Is the Sun Setting on Non-Compete Agreements? The NLRB General Counsel Joins the Chorus

In a memo released on May 30, National Labor Relations Board (NLRB) General Counsel Jennifer Abruzzo dealt another blow to noncompete agreements. With the newly passed Minnesota ban set to go into effect on July 1st, and the pending FTC rule which also seeks to ban non-competes, this move by the General Counsel adds to what is a growing push from government authorities to move away from these types of agreements.

In her memo, Abruzzo says that noncompete agreements interfere with employees’ rights under Section 7 of the National Labor Relations Act (NLRA). Section 7 of the NLRA guarantees employees “the right to self-organize, to form, join, or assist labor organizations, to bargain collectively through representatives of their own choosing, and to engage in other concerted activities for the purpose of collective bargaining or other mutual aid or protection.” The NLRA makes it an unfair labor practice to interfere, restrain, or coerce employees in the exercise of their rights. Abruzzo says in her memo that, in essence, a noncompete limits an employee’s ability to find work elsewhere, therefore diminishing their bargaining power for the purpose of concerted action.

It is the job of the General Counsel to prosecute violations of the NLRA, and this statement from Abruzzo serves as a warning to employers that they may face an unfair labor practice charge if they require employees to sign non-competes.  However, Abruzzo’s memo is only a statement of her interpretation of the NLRA.  Until the Labor Board actually rules on a charge or issues an administrative rule adopting her interpretation of the NLRA, the statements in her memo are not binding descriptions of the law. It is important to note that the NLRA applies only to non-managerial, non-supervisory staff, so any non-compete agreements with managers and supervisors would not be impacted by this.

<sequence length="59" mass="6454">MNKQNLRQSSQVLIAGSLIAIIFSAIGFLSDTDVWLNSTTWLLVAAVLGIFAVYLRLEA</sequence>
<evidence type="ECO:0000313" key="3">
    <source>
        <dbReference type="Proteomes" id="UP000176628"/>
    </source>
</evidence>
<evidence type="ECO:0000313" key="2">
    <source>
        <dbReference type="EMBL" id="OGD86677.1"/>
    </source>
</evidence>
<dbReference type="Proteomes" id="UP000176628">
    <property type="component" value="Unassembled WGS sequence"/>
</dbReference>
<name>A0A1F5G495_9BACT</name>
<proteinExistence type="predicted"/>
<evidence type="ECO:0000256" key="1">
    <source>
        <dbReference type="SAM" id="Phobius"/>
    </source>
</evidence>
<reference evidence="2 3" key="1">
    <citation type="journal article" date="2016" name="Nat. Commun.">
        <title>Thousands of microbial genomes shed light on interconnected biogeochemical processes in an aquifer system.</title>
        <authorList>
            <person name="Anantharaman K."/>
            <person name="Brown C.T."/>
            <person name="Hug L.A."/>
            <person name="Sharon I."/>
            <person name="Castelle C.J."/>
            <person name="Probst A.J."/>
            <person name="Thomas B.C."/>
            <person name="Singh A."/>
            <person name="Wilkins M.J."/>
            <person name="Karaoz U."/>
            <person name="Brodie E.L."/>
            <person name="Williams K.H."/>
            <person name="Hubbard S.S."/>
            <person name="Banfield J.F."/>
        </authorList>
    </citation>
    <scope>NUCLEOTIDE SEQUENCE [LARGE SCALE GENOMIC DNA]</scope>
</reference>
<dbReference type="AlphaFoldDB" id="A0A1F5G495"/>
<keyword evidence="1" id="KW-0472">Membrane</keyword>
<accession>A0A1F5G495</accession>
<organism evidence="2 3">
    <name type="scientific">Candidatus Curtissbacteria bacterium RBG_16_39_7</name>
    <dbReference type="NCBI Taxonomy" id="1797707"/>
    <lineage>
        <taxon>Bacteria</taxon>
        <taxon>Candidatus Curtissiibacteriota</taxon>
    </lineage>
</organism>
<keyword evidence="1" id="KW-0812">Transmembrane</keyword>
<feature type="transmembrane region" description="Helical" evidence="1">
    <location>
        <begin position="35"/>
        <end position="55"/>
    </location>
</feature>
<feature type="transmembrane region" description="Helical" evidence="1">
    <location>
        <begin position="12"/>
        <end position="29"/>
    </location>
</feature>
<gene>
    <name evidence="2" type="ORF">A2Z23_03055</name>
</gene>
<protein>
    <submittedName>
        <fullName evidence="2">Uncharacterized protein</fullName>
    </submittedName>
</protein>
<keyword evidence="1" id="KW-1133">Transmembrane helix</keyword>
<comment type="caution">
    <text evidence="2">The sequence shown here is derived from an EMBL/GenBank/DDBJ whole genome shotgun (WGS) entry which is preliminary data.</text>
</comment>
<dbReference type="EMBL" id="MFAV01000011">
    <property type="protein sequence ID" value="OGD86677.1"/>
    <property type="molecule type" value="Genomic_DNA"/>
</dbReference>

As a reminder, in January 2023, the Federal Trade Commission (FTC) proposed a rule along the same lines that would rest on its authority under Section 5 of the Federal Trade Commission Act. The public comment period has closed and the FTC is not expected to vote on the final version of its proposed rule until early 2024.

And do not forget the recently passed non-compete ban in Minnesota that goes into effect on July 1, 2023, and which we have previously reported on.  Notably, Minnesota’s non-compete ban does not apply to customer non-solicitation agreements or restrictions that protect a company’s confidential or trade secret information.  Nor does it prohibit a non-compete when executed in connection with the sale of the business.  Also, the new Minnesota law applies only to non-compete agreements entered into on or after July 1, 2023, leaving alone those that already exist. Abruzzo’s interpretation is much broader in that it seeks to ban all non-compete agreements and existing agreements would not be grandfathered in.

Bottom Line

The combination of the new Minnesota non-compete ban, the pending FTC rule, and this new memo from the NLRB, make it clear that legislatures and governmental agencies are committed to narrowing the use of non-compete agreements across the country and in Minnesota. At least for now, Minnesota employers can still protect their legitimate business interests via customer non-solicitation, confidentiality, and trade secret agreements, and non-competes remain enforceable as part of the sale of a business.

We will continue to monitor this situation as it develops.